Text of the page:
How is data written?

The DataStax Enterprise database processes data at several stages on the write path, starting with the immediate logging of a write and ending in with a write of data to disk:

  1. Logging data in the commit log

  2. Writing data to the memtable

  3. Flushing data from the memtable

  4. Storing data on disk in SSTables

DML write process

The time stamp for all writes is UTC (Universal Time Coordinated).

Logging writes and memtable storage

When a write occurs, the database stores the data in a memory structure called memtable. To provide configurable durability, the database also appends writes to the commit log on disk. When commitlog_sync is set to sync in cassandra.yaml, the commit log receives every write made to a node. These durable writes survive permanently even if power fails on a node. The memtable is a write-back cache of data partitions that the database looks up by key. The memtable stores write operations in sorted order until reaching a configurable limit, and then is flushed.

Flushing data from the memtable

To flush data from the memtable, the database writes data to disk in the memtable-sorted order. A partition index is also created on the disk that maps the tokens to a location on disk.

When the memtable content exceeds the configurable threshold, or the commitlog space exceeds the commitlog_total_space_in_mb in cassandra.yaml, the memtable is put in a queue that is flushed to disk. If the data to be flushed exceeds the memtable_cleanup_threshold in cassandra.yaml (which is automatically calculated), the database blocks writes until the next flush succeeds.

You can manually flush a table using nodetool flush or nodetool drain (flushes memtables without listening for connections to other nodes). To reduce the commit log replay time, DataStax recommends flushing the memtable before you restart the nodes. If a node stops working, replaying the commit log restores the writes to the memtable that were there before the node stopped.

Purging commit log segments

The database uses the commit log to rebuild memtables. The commit log is divided into segments. Writes are recorded in order and new segments are created when the current segment reaches the commitlog_segment_size_in_mb in cassandra.yaml. The database purges commit log segments only after all the data in a segment has been flushed to disk from the memtable. If the commit log directory reaches the maximum size (commitlog_total_space_in_mb in cassandra.yaml), the oldest segments are purged and the corresponding tables are flushed to disk.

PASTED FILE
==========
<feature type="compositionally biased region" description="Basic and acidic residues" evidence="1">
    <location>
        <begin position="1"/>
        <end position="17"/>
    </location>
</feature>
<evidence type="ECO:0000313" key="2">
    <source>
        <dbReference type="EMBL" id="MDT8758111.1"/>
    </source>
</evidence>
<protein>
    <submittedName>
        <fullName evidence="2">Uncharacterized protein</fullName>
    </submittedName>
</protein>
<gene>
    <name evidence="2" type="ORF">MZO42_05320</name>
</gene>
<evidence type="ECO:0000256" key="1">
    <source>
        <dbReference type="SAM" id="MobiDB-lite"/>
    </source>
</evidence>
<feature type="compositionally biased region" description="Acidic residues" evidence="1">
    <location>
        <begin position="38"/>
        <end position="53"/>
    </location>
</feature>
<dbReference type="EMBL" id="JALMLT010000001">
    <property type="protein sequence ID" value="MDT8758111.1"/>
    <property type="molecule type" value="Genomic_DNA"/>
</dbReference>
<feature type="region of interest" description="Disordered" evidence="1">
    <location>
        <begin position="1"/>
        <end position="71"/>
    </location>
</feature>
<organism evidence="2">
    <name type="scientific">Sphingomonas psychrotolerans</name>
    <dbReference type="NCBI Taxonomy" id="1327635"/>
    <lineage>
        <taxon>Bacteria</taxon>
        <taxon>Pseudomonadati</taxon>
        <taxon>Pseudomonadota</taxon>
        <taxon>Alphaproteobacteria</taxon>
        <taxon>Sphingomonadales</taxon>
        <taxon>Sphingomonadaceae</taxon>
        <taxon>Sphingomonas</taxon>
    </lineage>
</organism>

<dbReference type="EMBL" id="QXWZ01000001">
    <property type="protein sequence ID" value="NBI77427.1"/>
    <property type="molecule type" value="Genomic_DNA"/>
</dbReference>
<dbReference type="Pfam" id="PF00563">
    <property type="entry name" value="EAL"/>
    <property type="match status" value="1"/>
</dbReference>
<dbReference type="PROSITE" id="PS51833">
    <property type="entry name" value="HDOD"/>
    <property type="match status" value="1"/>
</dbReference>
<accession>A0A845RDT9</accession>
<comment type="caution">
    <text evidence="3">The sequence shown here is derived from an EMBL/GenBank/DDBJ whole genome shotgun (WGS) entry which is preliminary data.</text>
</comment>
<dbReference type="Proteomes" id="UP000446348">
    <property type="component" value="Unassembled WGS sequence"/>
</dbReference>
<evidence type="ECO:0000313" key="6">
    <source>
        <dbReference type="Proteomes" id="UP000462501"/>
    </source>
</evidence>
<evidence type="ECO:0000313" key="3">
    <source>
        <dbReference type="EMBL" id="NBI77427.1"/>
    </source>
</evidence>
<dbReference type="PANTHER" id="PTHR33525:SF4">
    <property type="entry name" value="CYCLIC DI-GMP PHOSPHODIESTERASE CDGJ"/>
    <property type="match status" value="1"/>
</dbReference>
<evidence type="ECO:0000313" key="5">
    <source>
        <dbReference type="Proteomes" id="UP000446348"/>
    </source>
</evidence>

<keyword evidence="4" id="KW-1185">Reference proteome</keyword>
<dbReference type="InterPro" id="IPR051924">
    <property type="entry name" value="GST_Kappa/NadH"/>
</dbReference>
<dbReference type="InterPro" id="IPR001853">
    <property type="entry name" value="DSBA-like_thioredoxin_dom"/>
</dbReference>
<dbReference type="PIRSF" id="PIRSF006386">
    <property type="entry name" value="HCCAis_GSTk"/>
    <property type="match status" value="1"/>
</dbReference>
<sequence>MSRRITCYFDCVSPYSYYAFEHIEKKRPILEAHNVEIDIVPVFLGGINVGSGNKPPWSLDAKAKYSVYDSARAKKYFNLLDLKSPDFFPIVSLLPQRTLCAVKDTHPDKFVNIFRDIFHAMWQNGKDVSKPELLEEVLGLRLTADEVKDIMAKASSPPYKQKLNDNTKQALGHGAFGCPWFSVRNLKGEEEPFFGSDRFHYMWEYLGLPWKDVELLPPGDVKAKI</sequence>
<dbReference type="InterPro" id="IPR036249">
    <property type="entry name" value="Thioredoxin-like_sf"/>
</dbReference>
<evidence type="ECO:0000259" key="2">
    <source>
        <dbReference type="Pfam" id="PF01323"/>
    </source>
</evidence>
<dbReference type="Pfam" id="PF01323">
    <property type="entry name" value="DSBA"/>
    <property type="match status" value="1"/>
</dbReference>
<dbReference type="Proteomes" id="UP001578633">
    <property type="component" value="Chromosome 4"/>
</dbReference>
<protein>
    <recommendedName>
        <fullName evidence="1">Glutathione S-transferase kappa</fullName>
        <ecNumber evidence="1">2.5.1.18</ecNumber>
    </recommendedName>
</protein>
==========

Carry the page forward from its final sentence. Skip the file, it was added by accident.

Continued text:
For example, consider the following two tables:

Table A has extremely high throughput Table B has very low throughput

All the commit log segments contain writes for both table A and table B, as well as system tables. Table A’s memtable fills up rapidly and gets flushed frequently; while table B’s memtable fills up slowly and is rarely flushed. When the commit log reaches the maximum size, it forces Table B’s memtable to flush and then purges the segments.

Table B is flushed into large chunks instead of hundreds of tiny SSTables. If the commit log space and memtable space are equal, Table B’s memtable would flush every time Table A is flushed, despite being much smaller. To summarize, if there is more than one table, it makes sense to have a larger space for commit log segments.

Storing data on disk in SSTables

Memtables and SSTables are maintained per table. The commit log is shared among tables. SSTables are immutable, not written to again after the memtable is flushed. Consequently, a partition is typically stored across multiple SSTable files. A number of other SSTable structures exist to assist read operations.

SSTable names and versions

SSTables are files stored on disk. The data files are stored in a data directory that varies with installation. For each keyspace, a directory within the data directory stores each table.

For example, /data/ks1/cf1-5be396077b811e3a3ab9dc4b9ac088d/la-1-big-Data.db represents a data file. ks1 represents the keyspace name to distinguish the keyspace for streaming or bulk loading data. In this example, a hexadecimal string, 5be396077b811e3a3ab9dc4b9ac088d, is appended to table names to represent unique table IDs.

The database creates a subdirectory for each table, which can be referenced to a chosen physical drive or data volume through a symbolic link (symlink). To improve performance, this capability allows you to move very active tables to faster media, such as SSDs, and also divides tables across all attached storage devices for better I/O balance at the storage layer.

For each SSTable, the database creates the following structures:

Data (Data.db)

The SSTable data

Primary Index (Index.db)

Index of the row keys with pointers to their positions in the data file

Bloom filter (Filter.db)

A structure stored in memory that checks if row data exists in the memtable before accessing SSTables on disk

Compression Information (CompressionInfo.db)

A file holding information about uncompressed data length, chunk offsets, and other compression information

Statistics (Statistics.db)

Statistical metadata about the content of the SSTable

Digest (Digest.crc32, Digest.adler32, or Digest.sha1)

A file holding adler32 checksum of the data file

CRC (CRC.db)

A file holding the CRC32 for chunks in an a uncompressed file.

SSTable Index Summary (SUMMARY.db)

A sample of the partition index stored in memory

SSTable Table of Contents (TOC.txt)

A file that stores the list of all components for the SSTable TOC

Secondary Index (`SI_.*.db`)

Built-in secondary index. Multiple SIs may exist per SSTable

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